PARIS (Reuters) - Emmanuel Macron was confronted on Monday with pressing reminders of the challenges facing him as France’s next president, even as allies and some former rivals signalled their willingness to work closely with him.
The 39-year-old centrist’s victory over far-right nationalist Marine Le Pen in Sunday’s election came as a huge relief to European Union allies who had feared another populist upheaval to follow Britain’s vote last year to leave the EU and Donald Trump’s election as U.S. president.
“He carries the hopes of millions of French people, and of many people in Germany and the whole of Europe,” German Chancellor Angela Merkel told a news conference in Berlin.
“He ran a courageous pro-European campaign, stands for openness to the world and is committed decisively to a social market economy,” the EU’s most powerful leader added, congratulating Macron on his “spectacular” election success.
But even while pledging to help France tackle unemployment, Merkel rejected suggestions Germany should do more to support Europe’s economy by importing more from its partners to bring down its big trade surplus.
European Commission President Jean-Claude Juncker put it bluntly: “With France, we have a particular problem ... The French spend too much money and they spend too much in the wrong places. This will not work over time.”
The euro fell from six-month highs against the dollar on confirmation of Macron’s widely expected victory by a margin of 66 percent to 34 percent. Investors took profit on a roughly 3 percent gain for the currency since he won the first round two on April 23.
France’s economic malaise, especially high unemployment, had undermined the popularity of outgoing Socialist President Francois Hollande to the point where he decided not even to run again as a candidate.
“This year, I wanted Emmanuel Macron to be here with me so that a torch could be passed on,” said Hollande, appearing with Macron at the Tomb of the Unknown Soldier at the Arc de Triomphe in Paris to commemorate Victory in Europe Day and the surrender of Nazi forces on May 8, 1945 at the end of World War Two.
Elsewhere in Paris, more than 1,500 people, led by the powerful CGT labour federation, marched in protest against Macron’s planned liberalisation of labour laws.
“If he continues with the idea of executive orders in July, that means he will sweep away consultation and dialogue, so there will be a problem one way or another. We shall see,” Jean-Claude Mailly, secretary general of the hardline leftist Force Ouvriere union told France Info radio.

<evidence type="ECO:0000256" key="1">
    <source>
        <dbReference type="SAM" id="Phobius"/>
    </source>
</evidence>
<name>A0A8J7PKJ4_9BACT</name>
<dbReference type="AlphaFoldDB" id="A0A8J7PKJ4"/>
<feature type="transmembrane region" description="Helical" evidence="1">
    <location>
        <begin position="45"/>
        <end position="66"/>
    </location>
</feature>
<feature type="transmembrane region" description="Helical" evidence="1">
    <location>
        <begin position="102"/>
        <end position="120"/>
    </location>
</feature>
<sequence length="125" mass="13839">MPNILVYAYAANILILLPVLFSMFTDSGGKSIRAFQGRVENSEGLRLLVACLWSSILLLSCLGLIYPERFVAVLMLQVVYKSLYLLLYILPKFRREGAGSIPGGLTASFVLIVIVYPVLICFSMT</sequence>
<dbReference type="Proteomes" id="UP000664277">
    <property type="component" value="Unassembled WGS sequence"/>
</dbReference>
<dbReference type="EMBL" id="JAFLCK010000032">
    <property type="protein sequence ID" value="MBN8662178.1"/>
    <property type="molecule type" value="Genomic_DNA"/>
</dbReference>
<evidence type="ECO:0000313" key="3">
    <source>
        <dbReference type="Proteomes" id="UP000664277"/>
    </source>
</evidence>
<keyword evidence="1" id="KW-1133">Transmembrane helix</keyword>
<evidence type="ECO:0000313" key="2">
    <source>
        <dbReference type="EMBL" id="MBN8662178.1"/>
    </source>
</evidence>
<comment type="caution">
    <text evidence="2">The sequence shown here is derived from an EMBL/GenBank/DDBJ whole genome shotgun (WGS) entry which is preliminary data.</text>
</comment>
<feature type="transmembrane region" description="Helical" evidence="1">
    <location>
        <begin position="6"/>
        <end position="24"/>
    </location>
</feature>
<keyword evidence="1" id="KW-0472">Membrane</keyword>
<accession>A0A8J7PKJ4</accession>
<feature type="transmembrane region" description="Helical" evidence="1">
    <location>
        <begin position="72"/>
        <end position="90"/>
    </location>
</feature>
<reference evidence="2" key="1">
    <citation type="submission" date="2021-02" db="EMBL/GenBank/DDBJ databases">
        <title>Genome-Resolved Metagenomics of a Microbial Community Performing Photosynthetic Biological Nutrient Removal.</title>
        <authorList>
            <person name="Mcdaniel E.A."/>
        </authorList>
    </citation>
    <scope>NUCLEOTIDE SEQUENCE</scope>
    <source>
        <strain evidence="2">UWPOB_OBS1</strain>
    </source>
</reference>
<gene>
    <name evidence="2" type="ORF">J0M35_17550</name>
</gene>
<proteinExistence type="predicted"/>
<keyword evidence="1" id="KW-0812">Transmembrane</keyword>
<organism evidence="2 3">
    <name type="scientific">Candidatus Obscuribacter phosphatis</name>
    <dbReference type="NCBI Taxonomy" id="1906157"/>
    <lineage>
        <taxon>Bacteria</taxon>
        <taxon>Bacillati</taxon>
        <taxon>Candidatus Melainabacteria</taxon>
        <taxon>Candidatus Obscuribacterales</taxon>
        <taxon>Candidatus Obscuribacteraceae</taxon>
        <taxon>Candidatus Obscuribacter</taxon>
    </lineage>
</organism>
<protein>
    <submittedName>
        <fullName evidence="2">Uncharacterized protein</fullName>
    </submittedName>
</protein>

On assuming office next Sunday as France’s youngest leader since Napoleon, Macron faces the immediate challenge of securing a majority in the June parliamentary election to have a realistic chance of implementing his plans for lower state spending, higher investment and reform of the tax, labour and pension systems.
With the two mainstream parties - the conservative Republicans and the left-wing Socialists - both failing to reach the presidential runoff vote, his chances of winning a majority that supports his election pledges will depend on him widening his centrist base.
The Socialists are torn between the radical left of their defeated candidate Benoit Hamon and the more centrist, pro-business branch led by Manuel Valls, who was prime minister under Hollande.
On Monday, key members of the centrist arm of The Republicans appeared ready to work with Macron despite the party hierarchy calling for unity to oppose the new president and calling those that were wavering “traitors”.
“I can work in a government majority,” said Bruno Le Maire, a senior Republicans official, who had been an aide of presidential candidate Francois Fillon, and is tipped by some to become the new foreign minister.
“The situation is too serious for sectarianism and to be partisan,” he said, later adding that Macron’s victory was positive for France.
However, a senior Republican, Christian Estrosi, who had backed Macron and been rumoured to rally behind him, said on Monday he had turned down a ministerial post in order to focus on his home city of Nice.
“I will say things clearly: my only ambition is to serve my city and my region and not to enter the government,” Estrosi later told reporters.
Macron’s party chief, Richard Ferrand, told a news conference his “En Marche!” movement will now change its name to “En Marche la République” or “Republic on the Move”, so as to structure itself more like a traditional party.
He also said the names of Macron’s 577 candidates in the legislative elections would be announced this Thursday.
Macron stepped down from the chairmanship of the movement on Thursday and 68-year-old former Socialist government adviser Catherine Barbaroux was named as interim president.
Le Pen, 48, defiantly claimed the mantle of France’s main opposition in calling on “all patriots” to constitute a “new political force”.
Her tally was almost double the score that her father Jean-Marie, the last far-right candidate to make the presidential runoff, achieved in 2002, when he was trounced by the conservative Jacques Chirac.
Additional reporting by Ingrid Melander, Andrew Callus, Bate Felix, Adrian Croft, Leigh Thomas, Tim Hepher, Gus Trompiz, Matthias Galante in Nice; writing by Richard Balmforth and John Irish; Editing by Mark Trevelyan/Mark Heinrich